2. Click the Financial Aid Review button.
  3. Log in if you already have a username and password, or go through the process to Create An FSA ID.
  4. You’ll see a summary page and you can click the blue numbers in the far left column to find more detail on each loan.
  5. Click My Student Data Download to download an ugly .txt file with all the important details.

And that’s it! It’s not a fun document to read through, but it’s the best source of information on your federal student loans.

PRIVATE STUDENT LOANS

There are two main sources of information for your private student loans:

  1. Your credit report, which you can pull for free at annualcreditreport.com. (The other “free” credit report sites aren’t really free. Use this one.)
  2. Each loan’s official Promissory Note, which is a legal document explaining all of the loan’s terms and conditions. You can request this from your loan servicer.

How to organize your student loan information

Once you have all of that information, you’ll want to organize it in a single, simple document. That will make it easier to quickly look through all of your student loans at once to understand which repayment plans you might qualify for, whether you have consolidation opportunities, and which student loans you’ll want to pay off first.

And instead of leaving you to create this document for yourself, I’ve created a simple template you can use.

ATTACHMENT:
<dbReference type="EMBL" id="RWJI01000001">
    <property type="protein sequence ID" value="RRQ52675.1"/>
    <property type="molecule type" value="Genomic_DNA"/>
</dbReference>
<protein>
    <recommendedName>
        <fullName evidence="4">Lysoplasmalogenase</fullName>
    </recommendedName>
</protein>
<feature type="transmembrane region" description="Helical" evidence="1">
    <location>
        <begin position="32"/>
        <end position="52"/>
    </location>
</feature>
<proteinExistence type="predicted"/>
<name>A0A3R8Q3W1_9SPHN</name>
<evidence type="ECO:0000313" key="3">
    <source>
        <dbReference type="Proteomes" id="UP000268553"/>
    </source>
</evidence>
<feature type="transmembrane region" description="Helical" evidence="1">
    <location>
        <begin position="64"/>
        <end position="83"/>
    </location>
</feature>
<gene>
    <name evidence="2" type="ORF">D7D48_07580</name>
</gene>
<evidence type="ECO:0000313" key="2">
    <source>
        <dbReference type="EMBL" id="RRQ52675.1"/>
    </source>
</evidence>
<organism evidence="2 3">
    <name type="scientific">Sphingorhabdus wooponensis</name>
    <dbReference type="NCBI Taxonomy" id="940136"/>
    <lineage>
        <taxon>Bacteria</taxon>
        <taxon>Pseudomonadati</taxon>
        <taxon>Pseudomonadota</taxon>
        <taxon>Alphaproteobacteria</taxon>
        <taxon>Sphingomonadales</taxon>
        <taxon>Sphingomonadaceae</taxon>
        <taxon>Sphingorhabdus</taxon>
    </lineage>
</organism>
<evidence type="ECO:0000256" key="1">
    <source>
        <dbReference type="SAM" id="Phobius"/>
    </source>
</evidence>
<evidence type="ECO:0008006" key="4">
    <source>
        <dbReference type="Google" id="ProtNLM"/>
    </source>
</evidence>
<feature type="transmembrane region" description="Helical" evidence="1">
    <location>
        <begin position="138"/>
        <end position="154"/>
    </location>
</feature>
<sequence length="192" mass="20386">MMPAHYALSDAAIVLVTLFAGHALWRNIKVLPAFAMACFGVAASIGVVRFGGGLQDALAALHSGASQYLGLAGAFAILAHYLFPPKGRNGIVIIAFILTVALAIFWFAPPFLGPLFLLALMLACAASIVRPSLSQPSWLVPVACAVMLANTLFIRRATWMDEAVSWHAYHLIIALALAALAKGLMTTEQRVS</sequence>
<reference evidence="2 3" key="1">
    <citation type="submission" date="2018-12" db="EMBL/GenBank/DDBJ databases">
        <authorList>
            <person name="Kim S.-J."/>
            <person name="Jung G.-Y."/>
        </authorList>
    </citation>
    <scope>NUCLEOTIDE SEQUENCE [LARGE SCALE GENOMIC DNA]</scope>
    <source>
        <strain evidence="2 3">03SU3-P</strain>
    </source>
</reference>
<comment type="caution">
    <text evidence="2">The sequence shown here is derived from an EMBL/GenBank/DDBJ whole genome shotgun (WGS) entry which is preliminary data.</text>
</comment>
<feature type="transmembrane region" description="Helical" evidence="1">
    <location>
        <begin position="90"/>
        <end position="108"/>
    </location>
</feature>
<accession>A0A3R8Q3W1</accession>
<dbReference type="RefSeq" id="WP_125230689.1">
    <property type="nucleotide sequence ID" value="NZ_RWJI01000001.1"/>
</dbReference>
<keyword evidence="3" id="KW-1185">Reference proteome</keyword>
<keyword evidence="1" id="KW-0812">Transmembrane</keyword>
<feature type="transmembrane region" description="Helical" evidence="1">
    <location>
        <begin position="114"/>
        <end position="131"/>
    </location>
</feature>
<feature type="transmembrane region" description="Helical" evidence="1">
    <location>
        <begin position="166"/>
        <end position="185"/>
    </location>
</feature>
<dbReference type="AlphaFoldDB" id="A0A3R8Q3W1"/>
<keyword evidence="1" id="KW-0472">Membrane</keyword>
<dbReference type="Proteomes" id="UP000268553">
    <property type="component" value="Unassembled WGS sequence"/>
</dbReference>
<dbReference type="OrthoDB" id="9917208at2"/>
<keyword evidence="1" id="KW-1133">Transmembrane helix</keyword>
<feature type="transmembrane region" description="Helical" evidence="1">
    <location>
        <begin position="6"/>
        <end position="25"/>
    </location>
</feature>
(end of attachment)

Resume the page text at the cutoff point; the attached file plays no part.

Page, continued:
You can click here to get it.

Your job is simply to use the documents you gathered to fill out that spreadsheet. With that information in hand, you’ll be ready to take the next steps.

Next steps

If you’ve done all of that, you’re more prepared to handle your student loans than most people ever are. You have the information in hand and now you’re ready to use it.

Over the next few weeks, we’ll cover the some of the biggest decisions you’ll have to make with this information, including:

  1. Choosing a student loan repayment plan.
  2. Deciding whether to consolidate your student loans.
  3. Some advanced student loan techniques to help you pay them off even quicker.

What are your biggest student loan questions? Let me know in the comments and I’ll see if I can cover them in future blog posts?

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  • Cat@BudgetBlonde October 6, 2015

    Thanks Matt! I’m looking forward to this week. As you know, we’re battling some high student loans so getting organized is really key!

    • Matt Becker October 6, 2015

      Definitely! It’s not the most enjoyable step, but you need to know where you are now before you can figure out where you need to go.